Potential Water Savings Associated with Agricultural Water Efficiency Improvements: A Case Study of California
The Pacific Institute analyzes the potential for water savings from irrigation efficiency improvements in California, USA in a newly published peer-reviewed article in the journal Water Policy. The new article, Potential water savings associated with agricultural water efficiency improvements: a case study of California, USA models water savings associated with three efficiency scenarios in wet, average and dry water years.
The full article is available at the Water Policy website.
This study analyzes the potential for water savings from irrigation efficiency improvements in California, USA.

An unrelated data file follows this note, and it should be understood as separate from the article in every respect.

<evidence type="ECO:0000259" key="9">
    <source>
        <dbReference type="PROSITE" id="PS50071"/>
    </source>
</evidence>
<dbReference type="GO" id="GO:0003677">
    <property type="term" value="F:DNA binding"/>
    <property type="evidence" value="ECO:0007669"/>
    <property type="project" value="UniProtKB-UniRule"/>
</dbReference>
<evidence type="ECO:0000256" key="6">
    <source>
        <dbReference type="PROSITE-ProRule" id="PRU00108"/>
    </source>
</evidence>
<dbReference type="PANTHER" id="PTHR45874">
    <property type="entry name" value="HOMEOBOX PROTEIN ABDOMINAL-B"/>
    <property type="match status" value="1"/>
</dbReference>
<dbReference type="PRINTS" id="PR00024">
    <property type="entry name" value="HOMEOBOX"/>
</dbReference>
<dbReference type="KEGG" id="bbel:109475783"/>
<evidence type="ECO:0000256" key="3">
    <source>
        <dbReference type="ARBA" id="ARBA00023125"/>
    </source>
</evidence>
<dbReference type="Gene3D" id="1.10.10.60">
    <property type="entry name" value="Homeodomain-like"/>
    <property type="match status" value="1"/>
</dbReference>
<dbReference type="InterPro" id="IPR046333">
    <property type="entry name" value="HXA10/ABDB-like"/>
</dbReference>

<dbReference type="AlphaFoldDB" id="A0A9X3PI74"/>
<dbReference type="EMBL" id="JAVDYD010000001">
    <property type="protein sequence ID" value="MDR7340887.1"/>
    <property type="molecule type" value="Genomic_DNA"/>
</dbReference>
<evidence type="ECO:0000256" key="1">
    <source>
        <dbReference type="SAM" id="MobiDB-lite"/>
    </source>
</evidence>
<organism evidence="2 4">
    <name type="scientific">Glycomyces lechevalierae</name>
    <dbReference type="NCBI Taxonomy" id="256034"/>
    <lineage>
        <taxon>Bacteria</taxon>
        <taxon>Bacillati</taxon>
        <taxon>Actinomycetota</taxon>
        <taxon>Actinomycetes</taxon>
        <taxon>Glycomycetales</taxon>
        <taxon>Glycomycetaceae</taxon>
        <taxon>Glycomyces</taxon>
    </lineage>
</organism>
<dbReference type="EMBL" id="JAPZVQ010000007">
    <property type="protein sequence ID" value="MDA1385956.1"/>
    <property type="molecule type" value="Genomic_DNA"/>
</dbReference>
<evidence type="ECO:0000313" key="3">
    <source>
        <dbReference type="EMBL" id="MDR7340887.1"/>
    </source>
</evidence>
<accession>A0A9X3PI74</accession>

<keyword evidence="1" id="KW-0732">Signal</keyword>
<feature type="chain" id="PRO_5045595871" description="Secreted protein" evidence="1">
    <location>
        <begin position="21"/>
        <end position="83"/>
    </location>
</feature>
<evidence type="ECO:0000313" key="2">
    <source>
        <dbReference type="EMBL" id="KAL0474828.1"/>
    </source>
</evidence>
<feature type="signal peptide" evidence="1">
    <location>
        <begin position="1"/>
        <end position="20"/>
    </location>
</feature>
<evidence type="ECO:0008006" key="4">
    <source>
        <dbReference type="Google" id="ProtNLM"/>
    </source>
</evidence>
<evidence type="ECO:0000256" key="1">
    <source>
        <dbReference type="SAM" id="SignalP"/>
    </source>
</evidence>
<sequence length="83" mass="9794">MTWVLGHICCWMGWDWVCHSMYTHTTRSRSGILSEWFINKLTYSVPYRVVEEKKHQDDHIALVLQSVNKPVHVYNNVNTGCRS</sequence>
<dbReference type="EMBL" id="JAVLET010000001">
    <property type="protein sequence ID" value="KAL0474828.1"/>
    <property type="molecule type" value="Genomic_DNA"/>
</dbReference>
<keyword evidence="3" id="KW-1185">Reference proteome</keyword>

We model water savings associated with three efficiency scenarios in wet, average and dry water years. The ‘efficient
irrigation technology’ scenario shifts a fraction of the crops from flood irrigation to sprinkler and drip
systems; the ‘improved irrigation scheduling’ scenario uses local climate and soil information to more precisely
meet crop water needs; and the ‘regulated deficit irrigation’ applies less water to crops during drought-tolerant
growth stages to save water and improve crop quality or yield. The three scenarios evaluated here each conservatively
show the potential for significant water savings. Their combined potential applied water savings are between
5.6109 m3 (4.5 million acre-feet (MAF)) in a wet year and 7.4109 m3 (6.0 MAF) in a dry year. In total, these
scenarios could reduce water applied to California agriculture by 17% or reduce water consumed by California
agriculture by 13%. The results also indicate that water conservation and efficiency improvements are particularly
effective in dry years, when agricultural water demand is greater and conflicts over scarce water resources are more
severe. These approaches can reduce vulnerability to increasingly uncertain water supplies.
Go to the Water Policy website for the full article.